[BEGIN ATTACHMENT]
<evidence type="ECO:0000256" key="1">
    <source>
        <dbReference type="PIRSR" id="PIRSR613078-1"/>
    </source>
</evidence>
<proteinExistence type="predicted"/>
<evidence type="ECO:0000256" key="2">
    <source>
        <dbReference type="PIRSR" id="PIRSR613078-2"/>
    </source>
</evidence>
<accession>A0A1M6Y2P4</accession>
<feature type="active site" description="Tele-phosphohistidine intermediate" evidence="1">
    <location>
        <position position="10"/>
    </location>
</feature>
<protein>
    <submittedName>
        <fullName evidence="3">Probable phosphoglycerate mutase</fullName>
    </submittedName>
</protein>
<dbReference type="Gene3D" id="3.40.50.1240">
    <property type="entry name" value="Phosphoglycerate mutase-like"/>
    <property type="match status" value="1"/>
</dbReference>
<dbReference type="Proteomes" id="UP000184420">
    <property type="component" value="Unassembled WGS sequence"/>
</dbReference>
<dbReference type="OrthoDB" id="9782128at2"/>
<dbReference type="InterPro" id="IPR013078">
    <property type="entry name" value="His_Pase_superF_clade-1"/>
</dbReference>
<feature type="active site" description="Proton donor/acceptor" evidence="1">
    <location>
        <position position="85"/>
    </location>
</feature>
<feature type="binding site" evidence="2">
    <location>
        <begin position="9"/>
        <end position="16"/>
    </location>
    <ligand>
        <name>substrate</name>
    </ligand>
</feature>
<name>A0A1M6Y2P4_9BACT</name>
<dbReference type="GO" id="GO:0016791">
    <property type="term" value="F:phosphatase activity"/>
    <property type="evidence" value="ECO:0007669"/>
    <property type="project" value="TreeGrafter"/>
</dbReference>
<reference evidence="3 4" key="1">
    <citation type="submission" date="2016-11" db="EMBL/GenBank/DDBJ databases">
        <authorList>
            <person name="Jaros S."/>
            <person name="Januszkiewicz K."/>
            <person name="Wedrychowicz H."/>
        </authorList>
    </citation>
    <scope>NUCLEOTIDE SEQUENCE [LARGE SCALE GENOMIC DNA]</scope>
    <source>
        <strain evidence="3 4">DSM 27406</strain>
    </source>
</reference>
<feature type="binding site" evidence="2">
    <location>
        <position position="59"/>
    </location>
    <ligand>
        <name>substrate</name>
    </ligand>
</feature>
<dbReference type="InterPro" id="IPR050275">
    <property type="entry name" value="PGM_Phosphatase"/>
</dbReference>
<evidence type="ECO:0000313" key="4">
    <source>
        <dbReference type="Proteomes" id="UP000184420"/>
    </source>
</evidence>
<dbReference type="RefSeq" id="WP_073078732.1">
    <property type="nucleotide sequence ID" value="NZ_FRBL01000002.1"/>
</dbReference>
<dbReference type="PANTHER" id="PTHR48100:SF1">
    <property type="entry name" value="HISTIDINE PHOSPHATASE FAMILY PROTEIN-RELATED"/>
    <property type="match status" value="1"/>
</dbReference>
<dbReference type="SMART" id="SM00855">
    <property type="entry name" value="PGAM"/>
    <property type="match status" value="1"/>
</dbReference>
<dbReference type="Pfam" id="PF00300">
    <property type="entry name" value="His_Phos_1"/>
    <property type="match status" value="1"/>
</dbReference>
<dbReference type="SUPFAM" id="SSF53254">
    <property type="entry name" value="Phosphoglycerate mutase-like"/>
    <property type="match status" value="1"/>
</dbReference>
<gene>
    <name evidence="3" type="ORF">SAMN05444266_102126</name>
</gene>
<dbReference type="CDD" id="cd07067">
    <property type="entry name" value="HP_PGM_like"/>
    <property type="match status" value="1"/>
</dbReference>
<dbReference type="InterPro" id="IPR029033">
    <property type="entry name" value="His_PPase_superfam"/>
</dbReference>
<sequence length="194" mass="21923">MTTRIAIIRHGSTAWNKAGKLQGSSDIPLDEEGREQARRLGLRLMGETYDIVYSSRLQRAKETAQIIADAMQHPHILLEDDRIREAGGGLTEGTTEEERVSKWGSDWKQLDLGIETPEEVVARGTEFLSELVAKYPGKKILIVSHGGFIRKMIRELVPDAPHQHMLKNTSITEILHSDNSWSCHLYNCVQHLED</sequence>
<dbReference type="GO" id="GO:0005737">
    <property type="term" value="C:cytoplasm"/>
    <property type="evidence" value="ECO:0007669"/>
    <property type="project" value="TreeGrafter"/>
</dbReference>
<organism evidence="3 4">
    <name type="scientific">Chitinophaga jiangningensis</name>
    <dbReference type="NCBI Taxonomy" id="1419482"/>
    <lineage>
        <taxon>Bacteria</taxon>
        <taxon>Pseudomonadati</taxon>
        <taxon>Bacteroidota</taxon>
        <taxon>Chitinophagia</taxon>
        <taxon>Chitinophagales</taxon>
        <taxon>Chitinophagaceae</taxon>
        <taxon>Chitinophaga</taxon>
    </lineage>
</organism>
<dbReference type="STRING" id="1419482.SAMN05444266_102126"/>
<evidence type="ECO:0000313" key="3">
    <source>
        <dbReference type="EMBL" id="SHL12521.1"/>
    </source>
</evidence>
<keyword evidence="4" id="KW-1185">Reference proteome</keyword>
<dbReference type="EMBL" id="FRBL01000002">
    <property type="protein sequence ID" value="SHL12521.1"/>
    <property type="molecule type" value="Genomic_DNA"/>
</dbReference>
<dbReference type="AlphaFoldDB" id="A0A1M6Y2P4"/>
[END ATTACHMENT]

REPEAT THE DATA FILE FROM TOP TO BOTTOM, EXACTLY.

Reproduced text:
<evidence type="ECO:0000256" key="1">
    <source>
        <dbReference type="PIRSR" id="PIRSR613078-1"/>
    </source>
</evidence>
<proteinExistence type="predicted"/>
<evidence type="ECO:0000256" key="2">
    <source>
        <dbReference type="PIRSR" id="PIRSR613078-2"/>
    </source>
</evidence>
<accession>A0A1M6Y2P4</accession>
<feature type="active site" description="Tele-phosphohistidine intermediate" evidence="1">
    <location>
        <position position="10"/>
    </location>
</feature>
<protein>
    <submittedName>
        <fullName evidence="3">Probable phosphoglycerate mutase</fullName>
    </submittedName>
</protein>
<dbReference type="Gene3D" id="3.40.50.1240">
    <property type="entry name" value="Phosphoglycerate mutase-like"/>
    <property type="match status" value="1"/>
</dbReference>
<dbReference type="Proteomes" id="UP000184420">
    <property type="component" value="Unassembled WGS sequence"/>
</dbReference>
<dbReference type="OrthoDB" id="9782128at2"/>
<dbReference type="InterPro" id="IPR013078">
    <property type="entry name" value="His_Pase_superF_clade-1"/>
</dbReference>
<feature type="active site" description="Proton donor/acceptor" evidence="1">
    <location>
        <position position="85"/>
    </location>
</feature>
<feature type="binding site" evidence="2">
    <location>
        <begin position="9"/>
        <end position="16"/>
    </location>
    <ligand>
        <name>substrate</name>
    </ligand>
</feature>
<name>A0A1M6Y2P4_9BACT</name>
<dbReference type="GO" id="GO:0016791">
    <property type="term" value="F:phosphatase activity"/>
    <property type="evidence" value="ECO:0007669"/>
    <property type="project" value="TreeGrafter"/>
</dbReference>
<reference evidence="3 4" key="1">
    <citation type="submission" date="2016-11" db="EMBL/GenBank/DDBJ databases">
        <authorList>
            <person name="Jaros S."/>
            <person name="Januszkiewicz K."/>
            <person name="Wedrychowicz H."/>
        </authorList>
    </citation>
    <scope>NUCLEOTIDE SEQUENCE [LARGE SCALE GENOMIC DNA]</scope>
    <source>
        <strain evidence="3 4">DSM 27406</strain>
    </source>
</reference>
<feature type="binding site" evidence="2">
    <location>
        <position position="59"/>
    </location>
    <ligand>
        <name>substrate</name>
    </ligand>
</feature>
<dbReference type="InterPro" id="IPR050275">
    <property type="entry name" value="PGM_Phosphatase"/>
</dbReference>
<evidence type="ECO:0000313" key="4">
    <source>
        <dbReference type="Proteomes" id="UP000184420"/>
    </source>
</evidence>
<dbReference type="RefSeq" id="WP_073078732.1">
    <property type="nucleotide sequence ID" value="NZ_FRBL01000002.1"/>
</dbReference>
<dbReference type="PANTHER" id="PTHR48100:SF1">
    <property type="entry name" value="HISTIDINE PHOSPHATASE FAMILY PROTEIN-RELATED"/>
    <property type="match status" value="1"/>
</dbReference>
<dbReference type="SMART" id="SM00855">
    <property type="entry name" value="PGAM"/>
    <property type="match status" value="1"/>
</dbReference>
<dbReference type="Pfam" id="PF00300">
    <property type="entry name" value="His_Phos_1"/>
    <property type="match status" value="1"/>
</dbReference>
<dbReference type="SUPFAM" id="SSF53254">
    <property type="entry name" value="Phosphoglycerate mutase-like"/>
    <property type="match status" value="1"/>
</dbReference>
<gene>
    <name evidence="3" type="ORF">SAMN05444266_102126</name>
</gene>
<dbReference type="CDD" id="cd07067">
    <property type="entry name" value="HP_PGM_like"/>
    <property type="match status" value="1"/>
</dbReference>
<dbReference type="InterPro" id="IPR029033">
    <property type="entry name" value="His_PPase_superfam"/>
</dbReference>
<sequence length="194" mass="21923">MTTRIAIIRHGSTAWNKAGKLQGSSDIPLDEEGREQARRLGLRLMGETYDIVYSSRLQRAKETAQIIADAMQHPHILLEDDRIREAGGGLTEGTTEEERVSKWGSDWKQLDLGIETPEEVVARGTEFLSELVAKYPGKKILIVSHGGFIRKMIRELVPDAPHQHMLKNTSITEILHSDNSWSCHLYNCVQHLED</sequence>
<dbReference type="GO" id="GO:0005737">
    <property type="term" value="C:cytoplasm"/>
    <property type="evidence" value="ECO:0007669"/>
    <property type="project" value="TreeGrafter"/>
</dbReference>
<organism evidence="3 4">
    <name type="scientific">Chitinophaga jiangningensis</name>
    <dbReference type="NCBI Taxonomy" id="1419482"/>
    <lineage>
        <taxon>Bacteria</taxon>
        <taxon>Pseudomonadati</taxon>
        <taxon>Bacteroidota</taxon>
        <taxon>Chitinophagia</taxon>
        <taxon>Chitinophagales</taxon>
        <taxon>Chitinophagaceae</taxon>
        <taxon>Chitinophaga</taxon>
    </lineage>
</organism>
<dbReference type="STRING" id="1419482.SAMN05444266_102126"/>
<evidence type="ECO:0000313" key="3">
    <source>
        <dbReference type="EMBL" id="SHL12521.1"/>
    </source>
</evidence>
<keyword evidence="4" id="KW-1185">Reference proteome</keyword>
<dbReference type="EMBL" id="FRBL01000002">
    <property type="protein sequence ID" value="SHL12521.1"/>
    <property type="molecule type" value="Genomic_DNA"/>
</dbReference>
<dbReference type="AlphaFoldDB" id="A0A1M6Y2P4"/>